Industry capacity utilization rates measure the intensity of production given current available capital and indicate the potential for short-term expansion. Changes in industry capacity utilization rates describe the changes in the relation between supply and demand. Since capacity changes much slower, short-term changes in utilization reflect primarily changes in demand and the availability of labor. In a period of fast growth, capacity utilization would be high, while in a period of slowdown, it would be low. In the long-run, firms may adjust the amount of capital to respond capacity shortages or capacity under utilization.
|Industrial Capacity Utilization||Jan-02||Feb-02|
|Percent change from previous month||-0.33||-0.69|
|Percent change from previous month||-0.69||2.34|
|Total index (percentage)||74.53||74.76|
|Percent change from previous month||0.13||0.31|
|Percent change from previous month||0.21||0.20|
NOTES: The three Major Industry Groups are manufacturing, utilities, and mining. There is more information at the Federal Reserve Board of New York's web site: http://www.federalreserve.gov/Releases/G17/sdtab1.pdf .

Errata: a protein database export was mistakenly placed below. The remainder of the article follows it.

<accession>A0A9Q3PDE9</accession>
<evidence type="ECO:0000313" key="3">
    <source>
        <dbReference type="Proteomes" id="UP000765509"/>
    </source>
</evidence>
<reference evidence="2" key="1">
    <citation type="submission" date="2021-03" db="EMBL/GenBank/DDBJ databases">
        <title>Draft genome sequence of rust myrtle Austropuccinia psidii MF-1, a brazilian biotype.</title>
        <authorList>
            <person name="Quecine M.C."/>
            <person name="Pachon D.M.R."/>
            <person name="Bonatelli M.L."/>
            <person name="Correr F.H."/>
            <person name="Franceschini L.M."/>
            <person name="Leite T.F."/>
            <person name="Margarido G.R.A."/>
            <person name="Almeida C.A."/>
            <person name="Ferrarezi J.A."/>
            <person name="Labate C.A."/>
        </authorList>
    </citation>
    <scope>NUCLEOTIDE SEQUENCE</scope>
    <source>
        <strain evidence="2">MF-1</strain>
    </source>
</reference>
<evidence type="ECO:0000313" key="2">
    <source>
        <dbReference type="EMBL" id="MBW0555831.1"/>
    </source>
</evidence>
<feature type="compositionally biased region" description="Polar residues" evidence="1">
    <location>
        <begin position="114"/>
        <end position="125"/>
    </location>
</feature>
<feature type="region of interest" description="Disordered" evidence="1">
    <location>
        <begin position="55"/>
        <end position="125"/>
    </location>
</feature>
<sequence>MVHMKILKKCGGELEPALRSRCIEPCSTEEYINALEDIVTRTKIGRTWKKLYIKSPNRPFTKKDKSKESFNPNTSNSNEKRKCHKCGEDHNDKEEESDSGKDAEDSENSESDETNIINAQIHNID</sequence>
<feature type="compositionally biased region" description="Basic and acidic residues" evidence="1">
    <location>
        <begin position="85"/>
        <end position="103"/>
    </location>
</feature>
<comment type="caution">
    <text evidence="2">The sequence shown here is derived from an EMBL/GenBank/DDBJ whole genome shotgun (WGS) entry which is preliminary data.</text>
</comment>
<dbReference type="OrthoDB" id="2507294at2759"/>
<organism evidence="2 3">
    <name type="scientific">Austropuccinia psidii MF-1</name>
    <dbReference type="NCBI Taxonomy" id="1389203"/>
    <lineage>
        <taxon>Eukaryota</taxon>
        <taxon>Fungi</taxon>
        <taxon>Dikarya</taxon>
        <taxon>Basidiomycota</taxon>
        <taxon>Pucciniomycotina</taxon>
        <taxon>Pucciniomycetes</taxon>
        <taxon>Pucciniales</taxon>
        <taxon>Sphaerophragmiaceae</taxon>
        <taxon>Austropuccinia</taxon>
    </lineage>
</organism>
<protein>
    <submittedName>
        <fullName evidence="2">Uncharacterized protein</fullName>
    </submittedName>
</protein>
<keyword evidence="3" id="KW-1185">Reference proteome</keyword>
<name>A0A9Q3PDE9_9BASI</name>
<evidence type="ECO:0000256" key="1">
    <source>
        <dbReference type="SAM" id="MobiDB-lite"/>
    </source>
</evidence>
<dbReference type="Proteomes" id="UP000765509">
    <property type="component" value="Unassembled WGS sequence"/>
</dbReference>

Mining includes components of two-digit (Standard Industrial Classification) SIC group 10-14. Utilities includes parts of SIC group 49. Manufacturing is also available broken down between durable and nondurable. Durable manufacturing includes measurements from SIC groups 24, 25, and 32-39; nondurable manufacturing includes measurements from SIC groups 20-23 and 26-31. The North American Industrial System (NAICS) will be used starting with the 2002 revision. There is more information at the Federal Reserve Board of New York's web site: http://www.federalreserve.gov/Releases/G17/sdtab1.pdf.
The Federal Reserve Board constructs estimates of capacity and capacity utilization for industries in manufacturing, mining, and energy. A capacity utilization rate is equal to a specified output index divided by the corresponding capacity index. The Federal Reserve Board's capacity indices are designed to quantify the concept of sustainable maximum output within a given industry. Sustainable maximum output is the highest level of output that a plant can maintain within the framework of a realistic work schedule, taking both into account normal downtime and assuming sufficient availability of inputs to operate the capital in place.
Data from November 2001 to February 2002 are preliminary.
SOURCE: Federal Reserve, "Industrial Production and Capacity Utilization" Statistical Release; Mar. 15, 2002; available at: http://www.federalreserve.gov/releases/g17/download.htm.